Death and basketball: Life in the face of defeat

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As the Cal men’s basketball season winds down this month, I’m transitioning from one obsession to the next with the impending return of “Game of Thrones” on April 14. That’s only 41 days, 984 hours or 59,040 minutes, from today, but who’s really counting, anyway?

Invariably, I have begun to draw comparisons between the show and Cal men’s hoops with the increasing convergence of these two dominant forces in my life, and there’s one moment in particular that I came across during a rewatch of past episodes that inspired this column.

It takes place during season 7 episode 6, titled “Beyond The Wall,” when Jon Snow and his companion Beric Dondarrion have a conversation about death.

Jon asks Beric, “So what are you fighting for?”

“Life,” Beric explains. “Death is the enemy. The first enemy and the last.”

“But we all die,” Jon says.

“The enemy always wins, and we still need to fight him.” Beric answers. “That’s all I know.”

Indeed, death always wins eventually.

Now, if you think a column about Cal basketball shouldn’t discuss death, let’s just say that covering a team that was in the midst of a 16-game losing streak begins to trigger that sort of introspection.

Seasons end. People die. Players and coaches come and go, while programs rise and fall with the same arcs as individuals, nations or institutions

Death is an inevitability.

Whether it’s winning a championship or conquering an empire, making tons of money or receiving a Division I basketball scholarship, honorifics are only temporary victories in the face of ultimate defeat — but that doesn’t mean there’s no real value in them just because they don’t last forever.

Some people might say there’s no point in fighting a battle you cannot possibly win, but really, the fight is everything because it’s all any of us has.

Cal men’s basketball (7-22, 2-15) has been staring death in the face all season, as the team has suffered through the worst two-year stretch in program history and the single worst season under head coach Wyking Jones.

Heading into their matchups with the University of Washington (22-6, 13-2) this past Thursday and Washington State (11-18, 4-12) on Saturday, the Bears were down to their last three chances to avoid going winless in conference play.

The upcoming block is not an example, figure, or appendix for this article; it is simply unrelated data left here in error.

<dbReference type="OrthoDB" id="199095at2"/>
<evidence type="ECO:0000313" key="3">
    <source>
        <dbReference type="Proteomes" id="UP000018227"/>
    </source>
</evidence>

The team had every excuse to roll over and not even bother putting forth significant effort in these past two games or during a season that had gone so wrong so early, but the Bears, despite their losses, never completely surrendered.

There’s plenty to be said for Cal being outcoached and overmatched talentwise in its losses, but for the vast majority of the season, the team has displayed a surprising amount of resilience and cohesion.

Given that, it’s not entirely surprising that the Bears were finally able to snatch two victories in their final homestand of the year.

Now, does that completely wipe away the horror of Cal’s ineptitude this season? Of course not. There are still major structural issues with this program that will likely take years to overcome and a coaching situation still very much in flux.

But the Bears’ victories this past week and the irrational but irreverent joy it brought Cal fans reminded us why we fight in the first place.

Not only for victory (or California) but for life.

As another character from “Game of Thrones,” Tyrion Lannister, noted, “Death is so final, whereas life is full of possibilities.”

The Bears face Stanford this Thursday and then will begin the conference tournament March 13.

As long as the Bears stay alive, possibility awaits.

Rory O’Toole covers men’s basketball. Contact him at [email protected].